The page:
Mandate: To research and identify artists, curators, art forms, and art organizations that give voice to the Japanese Canadian community and/or represent Japanese heritage.
In consultation with the Artistic Director:
- Research, review and recommend long-term program plans.
- Participate in recommendation process for annual Festival theme and assists in selection of invited Festival performers and artists.
- Participate in the selection and evaluation process for Festival applicants (professional and community artists).
- Present ideas for possible programming.
- Program, curate or coordinate special projects (optional).
- Liaise with local organizations in order to identify and implement specific programs (ie. Sponsor Japanese film in other film festivals, co-present a Japanese artist, etc.) and assist in the development of co-operative events and programs
- Identify specific social issues in contemporary art practice.
If you would like to join this committee, please email the Artistic Director – 604.739.9388.
Leanne Dunic is a multidisciplinary artist and writer. Being of mixed race, much of Leanne’s work possesses hybrid-identity themes. In 2014, she was the literary curator for the Powell Street Festival and has contributed to the society’s fundraising and 40th Anniversary planning committees. In her previous lives, Leanne owned clothing boutiques, modelled, and worked in the music industry. She is the author of To Love the Coming End (BookThug 2017), and is the singer/guitarist of the band The Deep Cove. www.leannedunic.com
Carly Yoshida is the breaking news producer for CTV Vancouver and has been working in the broadcast industry since 2010. She has Japanese-Canadian heritage, and her family originally hailed from B.C. before settling in Toronto after the Second World War. Although she grew up in Toronto, she has many fond memories of visiting family on the west coast and volunteering at the Powell Street Festival. Carly recently moved to Vancouver from Toronto and is thoroughly enjoying living on the west coast.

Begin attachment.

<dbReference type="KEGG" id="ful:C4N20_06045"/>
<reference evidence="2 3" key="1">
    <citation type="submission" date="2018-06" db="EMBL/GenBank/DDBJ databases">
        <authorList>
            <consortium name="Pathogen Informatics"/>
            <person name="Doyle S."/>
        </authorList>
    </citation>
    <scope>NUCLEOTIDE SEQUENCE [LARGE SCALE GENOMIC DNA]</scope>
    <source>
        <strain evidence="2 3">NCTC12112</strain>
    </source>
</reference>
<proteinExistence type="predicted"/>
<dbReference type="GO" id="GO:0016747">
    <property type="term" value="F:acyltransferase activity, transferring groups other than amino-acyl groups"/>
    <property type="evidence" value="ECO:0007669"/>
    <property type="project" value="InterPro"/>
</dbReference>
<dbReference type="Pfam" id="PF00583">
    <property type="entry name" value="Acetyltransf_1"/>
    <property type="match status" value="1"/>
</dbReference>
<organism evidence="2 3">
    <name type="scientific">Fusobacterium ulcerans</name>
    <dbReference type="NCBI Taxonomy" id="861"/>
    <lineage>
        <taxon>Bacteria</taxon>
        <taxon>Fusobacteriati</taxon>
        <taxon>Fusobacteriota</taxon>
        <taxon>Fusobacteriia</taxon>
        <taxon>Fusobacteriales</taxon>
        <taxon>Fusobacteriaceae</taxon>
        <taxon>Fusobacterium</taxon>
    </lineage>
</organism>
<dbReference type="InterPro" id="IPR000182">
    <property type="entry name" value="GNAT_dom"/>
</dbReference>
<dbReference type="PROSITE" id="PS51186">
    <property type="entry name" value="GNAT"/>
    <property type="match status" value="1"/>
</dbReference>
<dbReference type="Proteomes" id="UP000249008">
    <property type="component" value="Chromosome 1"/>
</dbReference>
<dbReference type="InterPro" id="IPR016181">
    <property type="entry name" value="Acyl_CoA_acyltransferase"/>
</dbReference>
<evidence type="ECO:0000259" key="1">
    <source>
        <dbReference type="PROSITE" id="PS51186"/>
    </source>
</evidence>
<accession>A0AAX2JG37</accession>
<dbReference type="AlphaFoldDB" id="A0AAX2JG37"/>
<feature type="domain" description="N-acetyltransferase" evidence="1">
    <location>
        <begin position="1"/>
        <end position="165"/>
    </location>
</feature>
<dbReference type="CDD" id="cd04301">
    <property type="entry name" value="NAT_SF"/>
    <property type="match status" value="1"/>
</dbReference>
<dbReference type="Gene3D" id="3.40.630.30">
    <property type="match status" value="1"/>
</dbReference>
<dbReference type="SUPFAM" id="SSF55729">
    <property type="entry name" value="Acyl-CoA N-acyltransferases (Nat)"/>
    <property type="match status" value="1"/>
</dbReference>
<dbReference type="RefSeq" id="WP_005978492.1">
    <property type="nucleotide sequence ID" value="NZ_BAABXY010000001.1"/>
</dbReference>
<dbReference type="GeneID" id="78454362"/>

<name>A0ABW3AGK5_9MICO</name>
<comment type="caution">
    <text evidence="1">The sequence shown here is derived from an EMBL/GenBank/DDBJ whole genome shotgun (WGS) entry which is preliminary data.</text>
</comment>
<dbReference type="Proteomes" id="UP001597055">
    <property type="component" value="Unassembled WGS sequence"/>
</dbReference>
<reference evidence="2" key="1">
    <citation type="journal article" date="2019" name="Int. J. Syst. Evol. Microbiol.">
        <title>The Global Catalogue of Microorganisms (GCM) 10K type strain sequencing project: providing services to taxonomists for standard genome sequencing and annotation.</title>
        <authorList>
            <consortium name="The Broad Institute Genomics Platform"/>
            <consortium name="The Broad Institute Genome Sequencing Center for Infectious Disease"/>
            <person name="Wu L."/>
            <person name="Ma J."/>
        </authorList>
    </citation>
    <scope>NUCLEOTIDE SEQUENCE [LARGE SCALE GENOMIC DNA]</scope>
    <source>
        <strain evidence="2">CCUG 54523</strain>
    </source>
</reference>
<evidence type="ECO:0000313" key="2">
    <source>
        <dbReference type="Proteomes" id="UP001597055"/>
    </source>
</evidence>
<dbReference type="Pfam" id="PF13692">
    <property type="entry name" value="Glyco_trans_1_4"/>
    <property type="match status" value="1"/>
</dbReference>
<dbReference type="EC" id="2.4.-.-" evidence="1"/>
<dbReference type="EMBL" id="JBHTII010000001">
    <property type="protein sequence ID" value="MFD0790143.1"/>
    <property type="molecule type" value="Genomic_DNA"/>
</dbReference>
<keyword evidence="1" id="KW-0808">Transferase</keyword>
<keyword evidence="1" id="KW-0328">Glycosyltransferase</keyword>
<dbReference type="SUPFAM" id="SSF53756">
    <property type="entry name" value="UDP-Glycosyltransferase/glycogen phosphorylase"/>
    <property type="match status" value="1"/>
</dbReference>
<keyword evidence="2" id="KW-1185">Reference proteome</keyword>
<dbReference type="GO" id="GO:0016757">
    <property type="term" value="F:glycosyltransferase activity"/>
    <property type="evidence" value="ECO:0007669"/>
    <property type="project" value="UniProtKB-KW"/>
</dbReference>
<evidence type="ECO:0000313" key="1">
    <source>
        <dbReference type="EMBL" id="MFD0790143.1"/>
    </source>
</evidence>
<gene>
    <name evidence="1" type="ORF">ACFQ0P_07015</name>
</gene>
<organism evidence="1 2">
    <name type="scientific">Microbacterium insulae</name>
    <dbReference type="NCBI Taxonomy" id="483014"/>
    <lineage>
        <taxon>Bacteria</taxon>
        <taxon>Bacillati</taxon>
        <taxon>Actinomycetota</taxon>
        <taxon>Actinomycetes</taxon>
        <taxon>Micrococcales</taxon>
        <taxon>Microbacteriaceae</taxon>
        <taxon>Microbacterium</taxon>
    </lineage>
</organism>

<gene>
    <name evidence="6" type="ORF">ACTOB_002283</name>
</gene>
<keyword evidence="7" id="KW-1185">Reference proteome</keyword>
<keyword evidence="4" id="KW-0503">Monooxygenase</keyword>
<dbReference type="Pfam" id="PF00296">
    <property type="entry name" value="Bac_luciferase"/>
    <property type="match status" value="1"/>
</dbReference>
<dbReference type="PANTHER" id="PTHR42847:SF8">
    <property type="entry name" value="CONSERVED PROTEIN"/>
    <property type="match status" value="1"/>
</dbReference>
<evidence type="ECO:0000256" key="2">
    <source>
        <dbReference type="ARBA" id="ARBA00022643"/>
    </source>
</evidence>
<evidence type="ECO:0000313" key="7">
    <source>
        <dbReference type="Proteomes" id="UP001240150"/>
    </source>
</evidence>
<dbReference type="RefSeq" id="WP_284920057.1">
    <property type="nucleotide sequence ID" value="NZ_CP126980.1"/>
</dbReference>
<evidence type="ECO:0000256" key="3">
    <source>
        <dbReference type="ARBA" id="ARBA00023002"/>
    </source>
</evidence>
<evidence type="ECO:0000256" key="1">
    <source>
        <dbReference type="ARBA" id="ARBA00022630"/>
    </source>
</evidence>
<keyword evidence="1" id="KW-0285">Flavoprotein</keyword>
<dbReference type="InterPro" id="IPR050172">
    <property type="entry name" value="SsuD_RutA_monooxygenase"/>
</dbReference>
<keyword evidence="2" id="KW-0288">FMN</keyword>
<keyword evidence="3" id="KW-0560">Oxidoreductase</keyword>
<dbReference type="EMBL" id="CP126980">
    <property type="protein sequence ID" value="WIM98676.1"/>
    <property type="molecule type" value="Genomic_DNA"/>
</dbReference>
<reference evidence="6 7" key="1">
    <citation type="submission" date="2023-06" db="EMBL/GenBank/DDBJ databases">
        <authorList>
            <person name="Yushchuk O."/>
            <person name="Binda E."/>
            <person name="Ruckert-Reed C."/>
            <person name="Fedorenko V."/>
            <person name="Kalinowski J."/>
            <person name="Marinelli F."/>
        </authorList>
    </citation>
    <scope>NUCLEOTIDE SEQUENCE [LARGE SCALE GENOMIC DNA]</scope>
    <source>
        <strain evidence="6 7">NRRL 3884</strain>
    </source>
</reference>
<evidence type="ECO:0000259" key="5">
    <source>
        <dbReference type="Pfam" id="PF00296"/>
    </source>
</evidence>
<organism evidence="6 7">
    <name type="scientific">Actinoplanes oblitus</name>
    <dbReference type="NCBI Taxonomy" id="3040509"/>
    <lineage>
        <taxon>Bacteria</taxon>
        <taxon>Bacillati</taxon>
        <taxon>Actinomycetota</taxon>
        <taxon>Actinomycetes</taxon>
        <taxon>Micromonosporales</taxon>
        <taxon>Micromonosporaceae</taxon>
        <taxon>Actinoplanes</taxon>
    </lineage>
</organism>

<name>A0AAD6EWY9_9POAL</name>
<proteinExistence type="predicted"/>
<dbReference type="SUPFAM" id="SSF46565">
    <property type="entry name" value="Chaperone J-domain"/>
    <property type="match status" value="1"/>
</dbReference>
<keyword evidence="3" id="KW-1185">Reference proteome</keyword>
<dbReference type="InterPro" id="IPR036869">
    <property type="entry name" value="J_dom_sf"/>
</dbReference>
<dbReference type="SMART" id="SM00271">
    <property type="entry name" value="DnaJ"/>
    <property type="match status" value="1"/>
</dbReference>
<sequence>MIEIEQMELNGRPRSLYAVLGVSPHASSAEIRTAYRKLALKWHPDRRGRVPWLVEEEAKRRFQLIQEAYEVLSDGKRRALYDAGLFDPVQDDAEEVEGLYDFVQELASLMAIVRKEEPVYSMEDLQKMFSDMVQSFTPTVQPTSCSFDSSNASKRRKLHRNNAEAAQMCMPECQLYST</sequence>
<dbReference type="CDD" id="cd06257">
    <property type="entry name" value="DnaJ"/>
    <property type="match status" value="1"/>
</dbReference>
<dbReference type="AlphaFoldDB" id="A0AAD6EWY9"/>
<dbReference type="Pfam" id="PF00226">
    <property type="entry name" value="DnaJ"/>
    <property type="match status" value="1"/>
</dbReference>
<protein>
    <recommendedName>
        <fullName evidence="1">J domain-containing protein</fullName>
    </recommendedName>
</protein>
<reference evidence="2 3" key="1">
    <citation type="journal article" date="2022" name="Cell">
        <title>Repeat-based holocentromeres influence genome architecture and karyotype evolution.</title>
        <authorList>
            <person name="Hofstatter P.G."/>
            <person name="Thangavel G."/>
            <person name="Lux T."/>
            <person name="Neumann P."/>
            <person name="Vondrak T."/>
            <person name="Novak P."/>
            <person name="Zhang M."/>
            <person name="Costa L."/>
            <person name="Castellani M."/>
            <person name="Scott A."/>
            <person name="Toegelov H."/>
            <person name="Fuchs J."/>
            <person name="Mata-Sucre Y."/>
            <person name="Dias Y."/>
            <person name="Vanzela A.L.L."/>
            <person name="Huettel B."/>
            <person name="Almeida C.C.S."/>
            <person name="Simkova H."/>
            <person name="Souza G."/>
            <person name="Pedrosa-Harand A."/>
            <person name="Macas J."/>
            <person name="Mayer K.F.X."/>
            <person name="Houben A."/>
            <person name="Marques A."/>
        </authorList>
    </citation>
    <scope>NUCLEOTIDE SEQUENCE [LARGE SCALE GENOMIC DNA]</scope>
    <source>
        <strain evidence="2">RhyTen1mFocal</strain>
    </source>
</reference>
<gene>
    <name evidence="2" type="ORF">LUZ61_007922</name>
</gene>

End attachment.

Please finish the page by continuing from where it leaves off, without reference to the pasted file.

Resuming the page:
Yuriko Iga was born in Winnipeg and raised in Calgary with Japanese parentage. Her experience of the traditional Japanese house and family, combined with her work in the post-modernist art field, have led her toward a broadened conception of art as the creation of installation or social space always ignoring the boundary between art, multi-media, design, and life. A graduate of the Alberta College of Art and Design, Yuriko’s many artistic endeavours include running a gallery in Calgary called Kisaten from 1994–1996; working with the collective Colours for Industry; and curating music out of a space called Squibb. Now based out of Vancouver, Yuriko’s recent project is called Blim. Once a gallery for emerging art, then a venue for experimental music and film, now a studio for surface design and giftshop of local handmade designs.
Tenor Kevin Takahide Lee has a Bachelor’s of Music degree in Opera Performance from the University of British Columbia and a Master’s of Music in Voice Performance from The University of Western Ontario. Currently, Kevin’s musical roles include Vancouver Opera chorus, choir directing, teaching and music recreation for senior homes and the city of Burnaby. This past year Kevin had the honour of portraying Japanese Canadian settler, soldier and internee Zennosuke Inouye. In addition, Kevin participated as a Japanese Canadian panellist with the Inspirit panel, a part of Reconciliation week. Finally, Kevin is directing the New Comers choir which is based out of the Nikkei National Museum and Cultural Centre. To follow Kevin you can go to www.MIUSc.ca
Mike Okada works in the marketing industry, where he specializes in copywriting and brand consulting, and he is excited to be bringing his skills to continue building upon the successes of festivals past. Born and raised in BC, Mike is a fourth generation Japanese Canadian who has been coming to the Powell Street Festival since he was young. As a member of the board, he looks forward to working with an amazing team, getting back in touch with his roots, and helping the next generation make their own lasting memories of the festival in the years to come.